In dealing with the Americans, we must take care that mutual legal assistance does not become legal domination, as has the U.S. war on drugs in Latin America. The DEA’s pursuit of the Prince of Pot isn’t the first instance of Canada’s deferring to U.S. drug-law enforcement policy. One summer day in 2004, an off-duty Vancouver policeman was driving near Hope, B.C., when he was stopped by a Texas state trooper. Constable David Laing, annoyed by the involvement of Texans on a Canadian highway, refused to submit to a random drug search. A minute later, he was stopped by another trooper and an RCMP officer, who did a thorough search (they found no marijuana). Mr. Laing went to his lawyers; his civil suit was settled out of court. The Texans later explained that they were taking part in a training-exchange program with the RCMP. Although the Texas program is unconstitutional by Canadian standards, our law enforcement officials were somehow convinced that there was much to be learned by letting U.S. officials violate the rights of Canadians on Canadian soil.
Imposing American values, including attitudes towards drugs, on the global village can only harm the U.S. in the long-term, by fuelling a growing anti-American sentiment. In the case of the Prince of Pot, I hope that Canada’s Minister of Justice will exercise his discretion to block this extradition if a court finds the request to be technically proper. At a minimum, Irwin Cotler should refuse to extradite unless an undertaking is provided that Mr. Emery won’t be subjected to the cruel minimum sentences if convicted in a U.S. court.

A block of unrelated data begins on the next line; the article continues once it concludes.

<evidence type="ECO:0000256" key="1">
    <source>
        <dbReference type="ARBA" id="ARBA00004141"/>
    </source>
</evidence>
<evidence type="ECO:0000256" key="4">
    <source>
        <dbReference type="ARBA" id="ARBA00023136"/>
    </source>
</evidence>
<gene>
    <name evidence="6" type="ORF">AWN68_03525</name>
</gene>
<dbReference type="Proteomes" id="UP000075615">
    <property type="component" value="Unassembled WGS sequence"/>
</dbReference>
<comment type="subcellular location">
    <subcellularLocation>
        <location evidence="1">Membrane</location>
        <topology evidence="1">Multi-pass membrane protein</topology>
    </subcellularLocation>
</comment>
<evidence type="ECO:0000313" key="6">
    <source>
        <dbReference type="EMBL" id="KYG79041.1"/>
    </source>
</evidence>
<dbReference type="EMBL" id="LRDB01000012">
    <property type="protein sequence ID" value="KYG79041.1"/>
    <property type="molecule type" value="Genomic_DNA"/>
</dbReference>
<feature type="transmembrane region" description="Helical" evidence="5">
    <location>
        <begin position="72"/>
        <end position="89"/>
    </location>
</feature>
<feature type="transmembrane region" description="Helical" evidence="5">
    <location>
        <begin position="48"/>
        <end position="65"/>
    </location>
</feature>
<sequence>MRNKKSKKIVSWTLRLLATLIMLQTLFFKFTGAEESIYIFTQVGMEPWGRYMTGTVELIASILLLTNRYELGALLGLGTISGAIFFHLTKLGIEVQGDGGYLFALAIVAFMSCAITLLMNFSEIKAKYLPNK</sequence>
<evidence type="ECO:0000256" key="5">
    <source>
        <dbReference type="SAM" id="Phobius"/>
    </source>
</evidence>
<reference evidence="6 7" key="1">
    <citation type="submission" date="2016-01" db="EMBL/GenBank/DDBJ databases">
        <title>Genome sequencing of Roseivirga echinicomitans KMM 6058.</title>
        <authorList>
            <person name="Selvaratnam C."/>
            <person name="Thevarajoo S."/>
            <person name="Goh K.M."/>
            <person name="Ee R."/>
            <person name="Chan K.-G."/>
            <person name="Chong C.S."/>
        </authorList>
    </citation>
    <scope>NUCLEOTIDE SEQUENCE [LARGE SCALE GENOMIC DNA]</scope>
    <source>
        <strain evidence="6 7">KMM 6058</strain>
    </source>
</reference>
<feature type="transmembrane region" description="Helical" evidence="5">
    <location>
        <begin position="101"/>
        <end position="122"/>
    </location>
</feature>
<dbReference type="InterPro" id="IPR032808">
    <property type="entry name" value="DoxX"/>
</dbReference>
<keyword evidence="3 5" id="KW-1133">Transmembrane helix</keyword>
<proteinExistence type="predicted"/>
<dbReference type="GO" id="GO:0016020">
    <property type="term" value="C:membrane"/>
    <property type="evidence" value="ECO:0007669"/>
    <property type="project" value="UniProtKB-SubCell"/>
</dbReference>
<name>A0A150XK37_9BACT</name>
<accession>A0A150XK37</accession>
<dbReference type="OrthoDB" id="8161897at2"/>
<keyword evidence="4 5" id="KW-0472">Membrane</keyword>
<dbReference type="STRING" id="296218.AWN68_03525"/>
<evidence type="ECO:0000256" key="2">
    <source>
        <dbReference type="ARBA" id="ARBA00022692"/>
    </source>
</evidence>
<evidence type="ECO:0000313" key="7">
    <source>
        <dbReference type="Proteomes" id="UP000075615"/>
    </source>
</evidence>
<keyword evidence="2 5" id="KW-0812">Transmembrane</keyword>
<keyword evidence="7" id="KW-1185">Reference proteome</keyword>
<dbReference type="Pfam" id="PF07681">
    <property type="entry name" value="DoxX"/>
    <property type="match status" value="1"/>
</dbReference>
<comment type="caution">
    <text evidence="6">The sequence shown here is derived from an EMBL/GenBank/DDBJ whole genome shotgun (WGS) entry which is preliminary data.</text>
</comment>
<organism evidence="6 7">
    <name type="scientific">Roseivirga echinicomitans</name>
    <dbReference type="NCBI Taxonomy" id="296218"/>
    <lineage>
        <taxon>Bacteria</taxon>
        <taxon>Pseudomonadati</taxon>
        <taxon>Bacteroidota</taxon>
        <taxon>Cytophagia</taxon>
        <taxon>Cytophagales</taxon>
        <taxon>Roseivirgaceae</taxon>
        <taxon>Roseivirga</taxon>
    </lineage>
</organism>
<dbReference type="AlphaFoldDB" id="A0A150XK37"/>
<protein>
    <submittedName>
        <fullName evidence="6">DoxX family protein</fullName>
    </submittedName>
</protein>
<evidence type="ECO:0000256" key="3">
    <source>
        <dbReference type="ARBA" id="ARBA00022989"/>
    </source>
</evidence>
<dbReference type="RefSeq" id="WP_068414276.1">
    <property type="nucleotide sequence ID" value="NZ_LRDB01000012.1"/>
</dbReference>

Mutuality dictates that the Americans show some respect for our legal and political values, as we do for theirs. But we must show backbone to resist U.S. efforts to enforce their drug laws on our soil.
Alan Young, an associate professor of law at Osgoode Hall, has done legal work for Marc Emery in the past. He is the author of Justice Defiled: Perverts, Potheads, Serial Killers and Lawyers.August 5, 2005 at 7:46 pm #111948
it’s just so they can keep the kids back home smokin’ that grade A Bush Crack !!!!August 6, 2005 at 6:08 am #111949
I’m starting to worry that I’ll be getting sued by the RIAA for downloading in Canada…
Seriously though, another country dictating to our police force who to arrest & when…August 8, 2005 at 7:03 pm #111950
…horrible indeed, it’s all big tobacco, they see marajuana as a competitor, kids should smoke their lousey cancer sticks instead of frosty Canadian beasters. The DEA seriously has stopped caring about heroin, crack, and other deadly drugs to focus on green herbs that grow naturally and just cause over exposure to television. I can’t believe the us is jumping boarders to flex muscles, wait that is actually very believable…August 8, 2005 at 7:40 pm #111951
its the skull and BONERS !!!! its a cracklord consipracy designed to keep the black man down and George Clinton out of the white house!!!
[img]http://www.prisonplanet.com/pp150304bonescar.jpg[/img]August 9, 2005 at 5:46 am #111952
I like how at the end it says "imposing American values." Because the values enfored by the minority in power are of course the same as everyone else’s.